The Tablet PC operating system itself is simply Windows XP plus some additional capabilities—notably, the ability to capture pen input, including pressure, stroke and other geometry functions, at a high resolution. This allows Microsofts Digital Ink recognizer to translate input into text.

The process is technically sophisticated but error-prone; it will both amaze people with its accuracy and frustrate them with its inability to translate simple words.

All Tablets also have a speech input capability, making the Tablet PC a very versatile platform.

Enterprises concerned about rampant ink use should think twice about deploying Tablet PCs, however. Ink takes up 10 times more space than text, which could create bloated Outlook files and bog down Exchange servers.

For example, a two-line text message comes in at about 4KB—itself bloated—when using Outlook with rich text format. That same message, in scrawl, comes in at 40KB. Drawings and more lengthy notes will obviously increase the message size.

Although benchmarks are useful only for relative comparison information, eWeek Labs found that Tablet PC systems processor performance directly equated with pen performance.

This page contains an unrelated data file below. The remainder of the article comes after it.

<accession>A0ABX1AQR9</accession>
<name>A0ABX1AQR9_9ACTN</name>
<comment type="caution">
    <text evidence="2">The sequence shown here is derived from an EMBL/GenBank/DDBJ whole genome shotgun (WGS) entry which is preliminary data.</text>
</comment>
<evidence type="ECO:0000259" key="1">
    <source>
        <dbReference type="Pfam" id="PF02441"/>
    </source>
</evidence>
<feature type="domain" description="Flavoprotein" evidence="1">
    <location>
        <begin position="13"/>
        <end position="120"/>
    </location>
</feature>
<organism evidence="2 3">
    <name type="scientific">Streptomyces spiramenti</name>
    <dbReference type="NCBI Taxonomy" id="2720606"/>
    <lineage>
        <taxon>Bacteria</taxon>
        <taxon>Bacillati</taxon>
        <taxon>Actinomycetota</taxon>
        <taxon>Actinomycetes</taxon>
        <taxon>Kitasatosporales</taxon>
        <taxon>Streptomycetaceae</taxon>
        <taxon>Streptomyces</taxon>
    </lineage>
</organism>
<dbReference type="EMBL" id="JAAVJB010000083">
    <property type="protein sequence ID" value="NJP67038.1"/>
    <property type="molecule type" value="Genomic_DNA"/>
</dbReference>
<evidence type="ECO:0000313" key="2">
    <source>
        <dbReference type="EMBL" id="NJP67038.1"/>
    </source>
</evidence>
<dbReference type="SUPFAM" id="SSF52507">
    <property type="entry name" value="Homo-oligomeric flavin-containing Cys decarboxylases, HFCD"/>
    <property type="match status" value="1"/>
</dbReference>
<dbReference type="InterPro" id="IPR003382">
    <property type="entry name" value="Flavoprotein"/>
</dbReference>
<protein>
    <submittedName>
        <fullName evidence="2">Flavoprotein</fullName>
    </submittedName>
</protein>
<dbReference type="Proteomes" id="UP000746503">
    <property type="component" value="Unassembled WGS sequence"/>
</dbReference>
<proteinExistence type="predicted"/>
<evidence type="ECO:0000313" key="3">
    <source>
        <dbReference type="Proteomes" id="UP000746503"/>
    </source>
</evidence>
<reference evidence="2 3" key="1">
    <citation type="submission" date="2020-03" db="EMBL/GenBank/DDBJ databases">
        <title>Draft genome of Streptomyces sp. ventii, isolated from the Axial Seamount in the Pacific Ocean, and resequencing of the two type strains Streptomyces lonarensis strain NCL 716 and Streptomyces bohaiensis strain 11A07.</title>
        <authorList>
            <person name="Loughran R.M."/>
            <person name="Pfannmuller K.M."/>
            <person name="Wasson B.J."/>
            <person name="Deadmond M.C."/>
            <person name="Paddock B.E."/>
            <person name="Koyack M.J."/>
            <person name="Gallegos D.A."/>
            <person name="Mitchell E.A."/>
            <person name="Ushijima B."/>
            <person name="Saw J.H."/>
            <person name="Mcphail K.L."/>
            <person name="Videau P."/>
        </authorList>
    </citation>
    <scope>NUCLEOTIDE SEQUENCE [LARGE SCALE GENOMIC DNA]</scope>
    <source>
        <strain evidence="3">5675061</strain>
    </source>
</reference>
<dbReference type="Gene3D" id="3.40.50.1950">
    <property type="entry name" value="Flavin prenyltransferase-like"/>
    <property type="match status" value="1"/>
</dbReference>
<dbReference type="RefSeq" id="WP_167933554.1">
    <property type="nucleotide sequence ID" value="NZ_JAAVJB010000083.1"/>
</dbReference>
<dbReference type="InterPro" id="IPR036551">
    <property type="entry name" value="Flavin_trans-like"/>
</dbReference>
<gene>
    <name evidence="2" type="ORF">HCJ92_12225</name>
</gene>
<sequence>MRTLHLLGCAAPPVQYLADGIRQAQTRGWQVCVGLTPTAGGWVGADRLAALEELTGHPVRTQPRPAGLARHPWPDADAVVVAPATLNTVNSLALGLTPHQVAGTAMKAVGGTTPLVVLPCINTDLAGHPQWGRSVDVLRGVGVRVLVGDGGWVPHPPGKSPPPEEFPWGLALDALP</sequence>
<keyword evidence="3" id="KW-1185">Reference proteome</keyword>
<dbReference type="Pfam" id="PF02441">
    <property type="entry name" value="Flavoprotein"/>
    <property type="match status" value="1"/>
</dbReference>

The slowest machines, according to our benchmarks, exhibited notable lag on many pen functions. The lag may make users lean toward getting a machine with a faster processor. Unfortunately, processor performance tends to be hinged to battery life—the faster the system, the faster the battery will drain.

eWeek Labs ran benchmark tests using Realixs popular HWinfo32 (www.hwinfo.com) benchmark on six units: Acer Inc.s TravelMate C102Ti, Fujitsu PC Corp.s Stylistic ST4110, Hewlett-Packard Co.s Compaq TC1000, Motion Computing Inc.s Motion M1200, Toshiba America Information Systems Inc.s Portégé 3500 and ViewSonic Corp.s Tablet PC V1100.

In addition, we ran some base-line comparisons on an IBM X30—a traditional subnotebook system thats in the same ballpark as the Tablets as far as cost.



 
 
 
 
As the director of eWEEK Labs, John manages a staff that tests and analyzes a wide range of corporate technology products. He has been instrumental in expanding eWEEK Labs' analyses into actual user environments, and has continually engineered the Labs for accurate portrayal of true enterprise infrastructures. John also writes eWEEK's 'Wide Angle' column, which challenges readers interested in enterprise products and strategies to reconsider old assumptions and think about existing IT problems in new ways. Prior to his tenure at eWEEK, which started in 1994, Taschek headed up the performance testing lab at PC/Computing magazine (now called Smart Business). Taschek got his start in IT in Washington D.C., holding various technical positions at the National Alliance of Business and the Department of Housing and Urban Development. There, he and his colleagues assisted the government office with integrating the Windows desktop operating system with HUD's legacy mainframe and mid-range servers.